- to torture; distress acutely; torment: (His body was racked with pain.)
- to strain by physical force or violence.
- to strain beyond what is normal or usual.
In the shooting realm, rack has a different meaning (although the classic definitions of torture, strain and torment still apply for some people). For shooters, rack simply means to cycle the slide of a semi-auto handgun manually. Sounds simple doesn’t it?
Unfortunately, racking the slide is a source of pain, angst and frustration for many new shooters. Far too often, it causes people to make buying decisions that compromise what the really wanted for a model with an easier slide racking motion.
What if I were to tell you that anyone can easily rack most any slide using the right technique? Alright, that’s a pretty bold statement, and I realize there will always be some exceptions. Heck, right now I’m battling a shoulder injury that has me reduced to a whimpering puddle of whine and complain. But for the vast majority of folks, technique, body mechanics and simple physics make all the difference when it comes to successful racking.
First, let’s clarify racking, so we’re all on the same page. Racking the slide refers to the procedure of smartly (that’s a power word, isn’t it?) pulling the slide back in order to eject an empty cartridge case (if present) from the chamber. The passive part of racking refers to releasing the slide, allowing it to sling back into position, picking up and loading a new cartridge on the way. As you can tell by the description, racking applies to semi-automatic pistols, not revolvers.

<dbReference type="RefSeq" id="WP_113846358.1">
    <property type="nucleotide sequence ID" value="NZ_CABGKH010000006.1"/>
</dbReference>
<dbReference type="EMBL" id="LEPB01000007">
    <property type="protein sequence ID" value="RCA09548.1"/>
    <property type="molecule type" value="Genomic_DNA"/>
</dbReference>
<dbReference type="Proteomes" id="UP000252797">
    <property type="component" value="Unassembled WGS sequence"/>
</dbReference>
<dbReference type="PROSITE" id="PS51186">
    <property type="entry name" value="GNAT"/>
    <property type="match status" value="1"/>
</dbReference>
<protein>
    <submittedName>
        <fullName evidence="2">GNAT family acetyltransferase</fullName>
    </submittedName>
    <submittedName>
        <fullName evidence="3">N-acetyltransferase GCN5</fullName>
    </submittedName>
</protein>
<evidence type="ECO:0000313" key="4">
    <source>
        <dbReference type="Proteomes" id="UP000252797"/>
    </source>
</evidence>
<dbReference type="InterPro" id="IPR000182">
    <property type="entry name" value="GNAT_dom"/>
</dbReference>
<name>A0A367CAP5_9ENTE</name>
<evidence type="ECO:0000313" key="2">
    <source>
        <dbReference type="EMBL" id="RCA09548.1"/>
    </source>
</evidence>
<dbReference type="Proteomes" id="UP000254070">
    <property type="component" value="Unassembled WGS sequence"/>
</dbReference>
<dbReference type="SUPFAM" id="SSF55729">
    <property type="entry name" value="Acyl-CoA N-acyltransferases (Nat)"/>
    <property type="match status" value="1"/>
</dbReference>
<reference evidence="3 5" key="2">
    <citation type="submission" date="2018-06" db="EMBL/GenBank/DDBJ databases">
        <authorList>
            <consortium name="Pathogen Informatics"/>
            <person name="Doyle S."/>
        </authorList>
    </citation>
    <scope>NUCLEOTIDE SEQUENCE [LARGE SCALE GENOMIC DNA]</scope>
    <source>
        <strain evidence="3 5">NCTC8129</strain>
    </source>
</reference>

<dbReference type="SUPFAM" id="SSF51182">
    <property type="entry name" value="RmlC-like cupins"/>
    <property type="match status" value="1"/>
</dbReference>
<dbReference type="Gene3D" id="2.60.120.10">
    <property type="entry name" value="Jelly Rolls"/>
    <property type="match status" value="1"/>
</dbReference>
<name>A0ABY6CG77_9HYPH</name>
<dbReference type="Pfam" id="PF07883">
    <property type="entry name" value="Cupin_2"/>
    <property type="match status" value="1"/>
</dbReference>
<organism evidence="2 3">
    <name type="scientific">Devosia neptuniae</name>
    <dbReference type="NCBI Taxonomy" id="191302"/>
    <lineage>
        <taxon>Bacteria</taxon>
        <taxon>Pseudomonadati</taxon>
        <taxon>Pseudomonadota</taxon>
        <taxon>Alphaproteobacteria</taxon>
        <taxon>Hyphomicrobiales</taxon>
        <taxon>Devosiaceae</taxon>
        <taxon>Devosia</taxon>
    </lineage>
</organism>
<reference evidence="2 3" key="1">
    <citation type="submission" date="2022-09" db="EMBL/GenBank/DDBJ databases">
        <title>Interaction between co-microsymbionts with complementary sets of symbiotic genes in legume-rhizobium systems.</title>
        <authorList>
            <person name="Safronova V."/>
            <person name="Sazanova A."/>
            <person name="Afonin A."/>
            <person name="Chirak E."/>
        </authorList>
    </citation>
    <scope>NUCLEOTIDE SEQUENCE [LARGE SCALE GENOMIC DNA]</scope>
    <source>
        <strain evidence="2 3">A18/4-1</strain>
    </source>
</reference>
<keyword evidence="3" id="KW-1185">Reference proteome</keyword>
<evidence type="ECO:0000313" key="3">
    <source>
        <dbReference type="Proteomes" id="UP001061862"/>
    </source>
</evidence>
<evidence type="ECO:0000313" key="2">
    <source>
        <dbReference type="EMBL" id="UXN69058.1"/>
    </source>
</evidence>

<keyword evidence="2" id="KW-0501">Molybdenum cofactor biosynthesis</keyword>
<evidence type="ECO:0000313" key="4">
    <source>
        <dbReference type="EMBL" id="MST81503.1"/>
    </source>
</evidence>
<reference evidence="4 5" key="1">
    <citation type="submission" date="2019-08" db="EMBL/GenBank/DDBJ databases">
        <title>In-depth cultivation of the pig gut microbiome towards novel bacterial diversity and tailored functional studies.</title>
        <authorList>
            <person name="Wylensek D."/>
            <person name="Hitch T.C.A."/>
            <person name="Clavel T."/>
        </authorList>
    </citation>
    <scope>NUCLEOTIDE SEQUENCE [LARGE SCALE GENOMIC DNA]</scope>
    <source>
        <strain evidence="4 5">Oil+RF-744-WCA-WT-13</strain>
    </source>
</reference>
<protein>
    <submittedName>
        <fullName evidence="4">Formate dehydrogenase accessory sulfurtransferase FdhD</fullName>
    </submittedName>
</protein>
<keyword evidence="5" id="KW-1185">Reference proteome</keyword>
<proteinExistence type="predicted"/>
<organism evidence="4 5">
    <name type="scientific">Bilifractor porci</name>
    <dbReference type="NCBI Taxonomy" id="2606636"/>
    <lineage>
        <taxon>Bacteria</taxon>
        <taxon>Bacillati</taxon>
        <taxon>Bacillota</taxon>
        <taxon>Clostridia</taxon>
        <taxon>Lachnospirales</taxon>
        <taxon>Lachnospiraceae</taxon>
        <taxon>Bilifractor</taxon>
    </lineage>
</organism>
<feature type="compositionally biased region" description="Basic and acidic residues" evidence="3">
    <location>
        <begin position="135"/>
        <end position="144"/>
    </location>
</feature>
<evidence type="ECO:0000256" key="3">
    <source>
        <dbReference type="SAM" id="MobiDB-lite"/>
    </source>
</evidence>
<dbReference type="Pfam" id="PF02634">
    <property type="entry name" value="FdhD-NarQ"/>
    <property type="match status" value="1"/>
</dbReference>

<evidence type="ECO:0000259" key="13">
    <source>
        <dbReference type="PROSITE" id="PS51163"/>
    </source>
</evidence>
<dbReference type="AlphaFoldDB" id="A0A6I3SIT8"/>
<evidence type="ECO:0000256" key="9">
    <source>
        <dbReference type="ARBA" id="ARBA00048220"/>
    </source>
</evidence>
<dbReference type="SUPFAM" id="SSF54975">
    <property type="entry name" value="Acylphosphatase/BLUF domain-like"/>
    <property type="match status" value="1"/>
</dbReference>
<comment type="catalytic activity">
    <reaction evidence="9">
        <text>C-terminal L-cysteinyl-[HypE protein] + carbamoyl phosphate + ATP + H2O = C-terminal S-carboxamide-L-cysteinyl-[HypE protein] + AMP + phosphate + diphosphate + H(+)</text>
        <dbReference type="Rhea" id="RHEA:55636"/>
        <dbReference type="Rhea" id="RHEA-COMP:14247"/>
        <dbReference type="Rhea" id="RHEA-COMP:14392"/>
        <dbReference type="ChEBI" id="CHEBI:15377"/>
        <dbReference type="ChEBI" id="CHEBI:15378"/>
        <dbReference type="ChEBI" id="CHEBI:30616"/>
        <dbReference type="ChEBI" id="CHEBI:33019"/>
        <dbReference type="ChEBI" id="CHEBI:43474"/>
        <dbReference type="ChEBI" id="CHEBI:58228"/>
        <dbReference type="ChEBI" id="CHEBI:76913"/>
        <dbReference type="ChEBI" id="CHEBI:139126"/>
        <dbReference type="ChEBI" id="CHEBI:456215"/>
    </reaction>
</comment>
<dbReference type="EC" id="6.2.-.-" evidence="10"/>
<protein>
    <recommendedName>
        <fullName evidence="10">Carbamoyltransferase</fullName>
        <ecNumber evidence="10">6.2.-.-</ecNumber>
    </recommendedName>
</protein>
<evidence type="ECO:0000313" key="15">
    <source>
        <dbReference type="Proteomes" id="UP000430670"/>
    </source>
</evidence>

If you use a semi-automatic pistol, effortless racking is a critical skill. Sure, it’s required to load the first round in the chamber. Just as importantly, it’s used to empty the gun after the magazine is removed. Racking is often required to clear a malfunction, and if you compete, it’s how you show the range safety officer that your gun is clear after completing a stage.
So why does racking the slide give so many people grief?
I think it’s a result of the curse of opposable thumbs.
Since we have them (opposable thumbs), we want to use them and pinch things between our opposable thumb and index finger – like babies noses, hors d’oeuvres and pennies. Unfortunately, we also want to pinch things like the back of pistol slides to draw them away from the frame. It’s only natural.
Here’s the problem. Thumb and index finger muscles are tiny and weak, at least compared to other muscles in the body.
Keeping that in mind, let’s walk through a simple way to use bigger muscles, the mass of your body and motion to rack even the most difficult slide. After all, we’re much stronger than recoil springs, so it’s just a matter of technique.
While you’re here, why not grab a copy of my free eBook, A Fistful of Shooting Tips? It’ll help make you a better handgun shooter and the envy of your range in no time!